Colin, of course, was present at the famous occasion two weeks later, and continued to play when Paul McCartney joined the band later in October 1957 – in fact, the first rehearsal with John and Paul together was held in at Hanton’s house. He could immediately see that McCartney was improving the group, and that he was ambitious, and had clear ideas how things should be done. When George came on board at the beginning of 1958, however, things began to change. Len Garry left the group due to his illness, and Eric Griffiths began to feel that the others were rounding on him due to the fact that he hadn’t improved as much as John, and there were now two more talented guitarists in Paul and George. Things came to a head when Eric was excluded from a rehearsal. He confided in Colin, who too could see that both he and Eric were on borrowed time, finding themselves in a group that, after all, contained three ambitious and improving musicians who would go on to be the nucleus of the most successful band of all time! After Griffiths was forced out, Colin stayed around long enough to be part of the Kensington recording session – which included John Duff Lowe, and when Lowe, too, left later in the year, Hanton found himself in a kind of proto-Beatles – John, Paul, George … and Colin! (without a bass player, of course). Three days after the Kensington recording, John’s mother, Julia, was killed in a road accident, and John fell into depression. Engagements were few and far between for the rest of the year, but Paul did his best to keep the band together. One of their regular spots was at the Friday night dances at the Art College … but Colin wasn’t even invited to the first ones they did.
Quite when the end of his time as the drummer of The Quarrymen came is somewhat surrounded in confusion. Several distinguished historians and writers, and Colin himself, have given their accounts, none of which seem to coincide in terms of place of date! The most likely time was in the second half of 1958, not on on New Year’s Day 1959, as mentioned in the ‘Beatles Bible’, and not at the Wilson Hall, mentioned in the same article. Taking all the available evidence into account, it was probably at the LCPT (Liverpool Corporation Passenger Transport) Social Club (which Colin claims), on the corner of East Prescot Road and Finch Lane, in the Dovecot area of the city, not in the Norris Green area (which he also claims). Whatever the place and date, the events that led to his departure seem to be the following: The group played the usual gig that consisted of two sessions. After the first session, the manager was impressed, and offered them free drinks. Given such hospitality, John, Paul and Colin got progessively drunk on Black Velvets – Guinness and Cider – and bombed in the second session. On the bus home, a drunken Paul got angry, a combination of his feeling that the group wasn’t progessing and the lack of gigs, and feeling that Colin was the weakest link in the band, he was chosen as the one to receive his anger. Pete Shotton, who had joined them at the gig as a friend, diffused the situation. Still some way from their destination, Shotton told Hanton that they would get off the bus, and take another bus to Woolton. The others never called again, and as Hanton says, “Somehow or other, that was that”. According to Hanton, he saw John sometime later, after Pete Best had become the group’s drummer, but lost touch after that. The next thing he heard about the group was, in his own words, “…when I turned on the telly and some bloke was going on about a group called The Beatles”.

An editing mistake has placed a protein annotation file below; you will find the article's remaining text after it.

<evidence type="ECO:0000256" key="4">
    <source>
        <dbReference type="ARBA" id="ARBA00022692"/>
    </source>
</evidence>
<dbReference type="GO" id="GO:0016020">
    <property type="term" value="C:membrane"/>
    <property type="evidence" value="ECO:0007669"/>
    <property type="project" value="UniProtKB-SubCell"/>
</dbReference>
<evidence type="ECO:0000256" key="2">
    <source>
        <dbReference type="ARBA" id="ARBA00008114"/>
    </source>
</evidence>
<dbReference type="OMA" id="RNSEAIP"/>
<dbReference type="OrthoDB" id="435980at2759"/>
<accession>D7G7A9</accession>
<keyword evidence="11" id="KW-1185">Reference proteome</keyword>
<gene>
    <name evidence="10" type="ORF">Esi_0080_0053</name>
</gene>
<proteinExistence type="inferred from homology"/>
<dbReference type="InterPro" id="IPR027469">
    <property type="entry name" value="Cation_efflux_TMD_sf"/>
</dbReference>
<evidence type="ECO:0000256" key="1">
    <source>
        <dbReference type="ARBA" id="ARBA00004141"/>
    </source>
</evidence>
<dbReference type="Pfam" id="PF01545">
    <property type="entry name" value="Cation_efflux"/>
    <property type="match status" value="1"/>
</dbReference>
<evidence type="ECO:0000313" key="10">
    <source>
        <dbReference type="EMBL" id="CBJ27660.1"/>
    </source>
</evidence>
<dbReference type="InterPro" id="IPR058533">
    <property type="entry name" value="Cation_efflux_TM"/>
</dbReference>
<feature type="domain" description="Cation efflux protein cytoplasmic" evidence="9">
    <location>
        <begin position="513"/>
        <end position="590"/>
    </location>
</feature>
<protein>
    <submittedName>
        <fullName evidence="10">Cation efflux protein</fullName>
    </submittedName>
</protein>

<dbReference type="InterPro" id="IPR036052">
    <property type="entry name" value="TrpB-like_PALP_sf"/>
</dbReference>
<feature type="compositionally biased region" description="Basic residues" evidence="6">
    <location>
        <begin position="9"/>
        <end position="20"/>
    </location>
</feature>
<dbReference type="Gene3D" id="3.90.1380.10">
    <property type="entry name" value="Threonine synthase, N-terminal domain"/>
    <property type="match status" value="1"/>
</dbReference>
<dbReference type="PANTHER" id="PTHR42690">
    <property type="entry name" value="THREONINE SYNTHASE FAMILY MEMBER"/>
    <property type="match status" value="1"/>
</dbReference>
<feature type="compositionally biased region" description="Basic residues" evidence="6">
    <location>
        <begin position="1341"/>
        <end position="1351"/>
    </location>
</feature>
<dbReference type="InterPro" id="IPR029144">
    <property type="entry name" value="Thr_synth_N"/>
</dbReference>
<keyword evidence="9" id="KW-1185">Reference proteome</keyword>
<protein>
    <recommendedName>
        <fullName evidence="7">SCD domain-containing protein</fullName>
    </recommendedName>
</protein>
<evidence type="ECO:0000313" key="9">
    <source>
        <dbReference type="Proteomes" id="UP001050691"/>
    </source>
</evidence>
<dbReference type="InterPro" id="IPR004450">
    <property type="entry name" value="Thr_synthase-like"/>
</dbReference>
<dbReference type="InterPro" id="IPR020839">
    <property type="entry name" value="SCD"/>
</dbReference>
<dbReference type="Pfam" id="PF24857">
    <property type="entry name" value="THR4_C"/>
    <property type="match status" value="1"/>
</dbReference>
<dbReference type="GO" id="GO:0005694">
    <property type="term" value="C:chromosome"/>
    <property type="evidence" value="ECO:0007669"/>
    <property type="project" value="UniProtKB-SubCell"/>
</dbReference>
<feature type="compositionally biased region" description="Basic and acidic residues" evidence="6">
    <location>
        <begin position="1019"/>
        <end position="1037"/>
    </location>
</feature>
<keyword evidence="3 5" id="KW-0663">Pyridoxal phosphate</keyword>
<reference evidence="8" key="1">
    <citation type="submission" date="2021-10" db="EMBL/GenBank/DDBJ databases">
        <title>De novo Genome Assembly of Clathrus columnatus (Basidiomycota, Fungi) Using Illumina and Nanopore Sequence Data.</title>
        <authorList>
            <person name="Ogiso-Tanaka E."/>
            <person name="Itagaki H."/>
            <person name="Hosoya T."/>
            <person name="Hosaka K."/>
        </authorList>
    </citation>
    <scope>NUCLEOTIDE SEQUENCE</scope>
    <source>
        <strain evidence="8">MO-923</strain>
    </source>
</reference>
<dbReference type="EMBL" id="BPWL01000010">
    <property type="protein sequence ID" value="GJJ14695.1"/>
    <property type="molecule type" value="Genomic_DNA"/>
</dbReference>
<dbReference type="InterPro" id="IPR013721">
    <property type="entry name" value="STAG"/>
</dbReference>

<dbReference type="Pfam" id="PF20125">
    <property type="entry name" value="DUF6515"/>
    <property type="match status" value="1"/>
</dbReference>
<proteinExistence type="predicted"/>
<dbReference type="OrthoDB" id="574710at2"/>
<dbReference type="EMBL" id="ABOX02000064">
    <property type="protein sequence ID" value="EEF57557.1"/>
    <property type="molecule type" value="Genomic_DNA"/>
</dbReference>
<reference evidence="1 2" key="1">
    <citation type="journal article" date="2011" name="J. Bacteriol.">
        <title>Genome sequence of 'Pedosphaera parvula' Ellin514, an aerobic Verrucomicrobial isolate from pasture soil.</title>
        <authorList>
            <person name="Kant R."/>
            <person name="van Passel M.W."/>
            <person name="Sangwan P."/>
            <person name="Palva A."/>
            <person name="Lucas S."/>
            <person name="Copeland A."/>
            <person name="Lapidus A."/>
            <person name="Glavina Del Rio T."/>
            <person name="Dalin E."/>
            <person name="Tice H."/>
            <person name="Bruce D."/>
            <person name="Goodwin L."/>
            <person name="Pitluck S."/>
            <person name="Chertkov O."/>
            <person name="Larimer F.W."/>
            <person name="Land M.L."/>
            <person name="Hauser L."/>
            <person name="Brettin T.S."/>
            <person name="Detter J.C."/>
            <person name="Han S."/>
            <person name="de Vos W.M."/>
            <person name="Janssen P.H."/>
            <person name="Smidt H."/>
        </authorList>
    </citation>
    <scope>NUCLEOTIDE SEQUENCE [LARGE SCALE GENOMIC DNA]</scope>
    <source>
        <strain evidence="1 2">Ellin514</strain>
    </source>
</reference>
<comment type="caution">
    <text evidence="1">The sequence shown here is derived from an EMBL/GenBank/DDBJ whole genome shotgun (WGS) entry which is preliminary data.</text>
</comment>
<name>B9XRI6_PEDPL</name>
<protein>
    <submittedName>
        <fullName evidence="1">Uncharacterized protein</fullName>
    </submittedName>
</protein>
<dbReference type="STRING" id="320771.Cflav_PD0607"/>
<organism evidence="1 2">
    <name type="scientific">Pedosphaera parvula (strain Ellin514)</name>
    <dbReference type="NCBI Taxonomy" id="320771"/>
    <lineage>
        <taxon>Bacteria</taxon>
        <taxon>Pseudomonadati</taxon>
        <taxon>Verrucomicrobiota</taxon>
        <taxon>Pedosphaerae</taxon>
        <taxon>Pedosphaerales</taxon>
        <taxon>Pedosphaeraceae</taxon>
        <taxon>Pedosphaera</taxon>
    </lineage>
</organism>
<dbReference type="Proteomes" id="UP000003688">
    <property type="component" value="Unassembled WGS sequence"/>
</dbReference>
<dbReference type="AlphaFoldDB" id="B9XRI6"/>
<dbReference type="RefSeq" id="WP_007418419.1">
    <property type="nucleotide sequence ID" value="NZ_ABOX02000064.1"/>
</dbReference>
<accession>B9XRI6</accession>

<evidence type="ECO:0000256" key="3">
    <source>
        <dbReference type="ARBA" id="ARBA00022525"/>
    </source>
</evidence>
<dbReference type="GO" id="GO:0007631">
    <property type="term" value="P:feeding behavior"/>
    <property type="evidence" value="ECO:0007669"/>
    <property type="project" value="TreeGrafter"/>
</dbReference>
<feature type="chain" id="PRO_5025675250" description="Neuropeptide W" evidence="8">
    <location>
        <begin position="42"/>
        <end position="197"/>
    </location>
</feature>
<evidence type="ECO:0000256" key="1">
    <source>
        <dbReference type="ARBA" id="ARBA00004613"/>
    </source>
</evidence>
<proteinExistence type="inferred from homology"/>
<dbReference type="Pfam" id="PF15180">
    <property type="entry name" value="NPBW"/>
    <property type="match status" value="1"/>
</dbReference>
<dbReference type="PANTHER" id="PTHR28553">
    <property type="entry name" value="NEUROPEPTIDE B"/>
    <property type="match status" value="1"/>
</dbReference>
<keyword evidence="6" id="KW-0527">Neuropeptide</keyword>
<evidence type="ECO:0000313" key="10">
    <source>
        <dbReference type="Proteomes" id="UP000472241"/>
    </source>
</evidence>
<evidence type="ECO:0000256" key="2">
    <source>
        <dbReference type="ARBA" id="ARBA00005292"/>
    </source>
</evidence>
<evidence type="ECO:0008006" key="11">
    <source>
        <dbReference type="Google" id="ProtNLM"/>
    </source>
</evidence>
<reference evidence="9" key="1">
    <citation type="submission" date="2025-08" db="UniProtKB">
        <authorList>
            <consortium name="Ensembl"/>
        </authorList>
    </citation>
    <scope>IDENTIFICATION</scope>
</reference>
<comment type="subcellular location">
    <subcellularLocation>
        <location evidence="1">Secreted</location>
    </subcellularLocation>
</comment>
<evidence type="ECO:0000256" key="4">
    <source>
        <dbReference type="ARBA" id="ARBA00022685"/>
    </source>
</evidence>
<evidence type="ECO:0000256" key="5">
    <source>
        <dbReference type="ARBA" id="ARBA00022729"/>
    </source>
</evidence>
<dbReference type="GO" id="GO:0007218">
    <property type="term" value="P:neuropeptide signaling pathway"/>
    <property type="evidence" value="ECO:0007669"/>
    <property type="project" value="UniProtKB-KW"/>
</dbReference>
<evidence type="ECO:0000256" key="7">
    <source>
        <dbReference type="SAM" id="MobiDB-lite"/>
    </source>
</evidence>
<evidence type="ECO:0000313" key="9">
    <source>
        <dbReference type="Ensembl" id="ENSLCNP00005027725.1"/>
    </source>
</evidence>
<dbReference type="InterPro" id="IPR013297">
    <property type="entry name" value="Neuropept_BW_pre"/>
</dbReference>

His own take on his departure was as follows:
“It was just fun to be honest with you, but wasn’t actually that much fun toward the end as I was getting weary dragging the drums on and off buses and around town so eventually I got fed up. I didn’t have any ambition to be a rock star. I was an apprentice upholsterer, which is a good trade, and my boss said to me you have got to make your mind up whether you’re going to be an upholsterer, or someone in a band, because I had to ask for time off … I never spoke about it for the first 20 years, I just kept my head down. The lads I worked with knew I was in The Quarrymen because, when the Beatles became this mega thing, I got a lot of leg-pulling because I was an upholsterer and the others were becoming millionaires. I kept quiet for as long as I could until 20 years later, when people asked for an interview, and when we (The Quarrymen) got together.”
He joined up with the surviving Quarrymen for the 40th (Woolton Fete) anniversary in 1997, and continues playing with them to this day, also making himself available to tourist groups, along with Len Garry, to tell his story. In those intervening 40 years, he married his wife, Joan, in 1965, and had two daughters, Christine and Allison. He continued working as an upholsterer ay Guy Rogers until the company closed down in 1979, when he started up his own upholstery business. He now lives quite close to Penny Lane, and often sees the tourist buses passing by. “I usually wave, but no one knows who that old man is”, he says, not with sadness, but with amusement.
Copyright 2017 Philip Kirkland. No original part of this work may be reproduced in whole or in part in any manner without the permission of the copyright owner.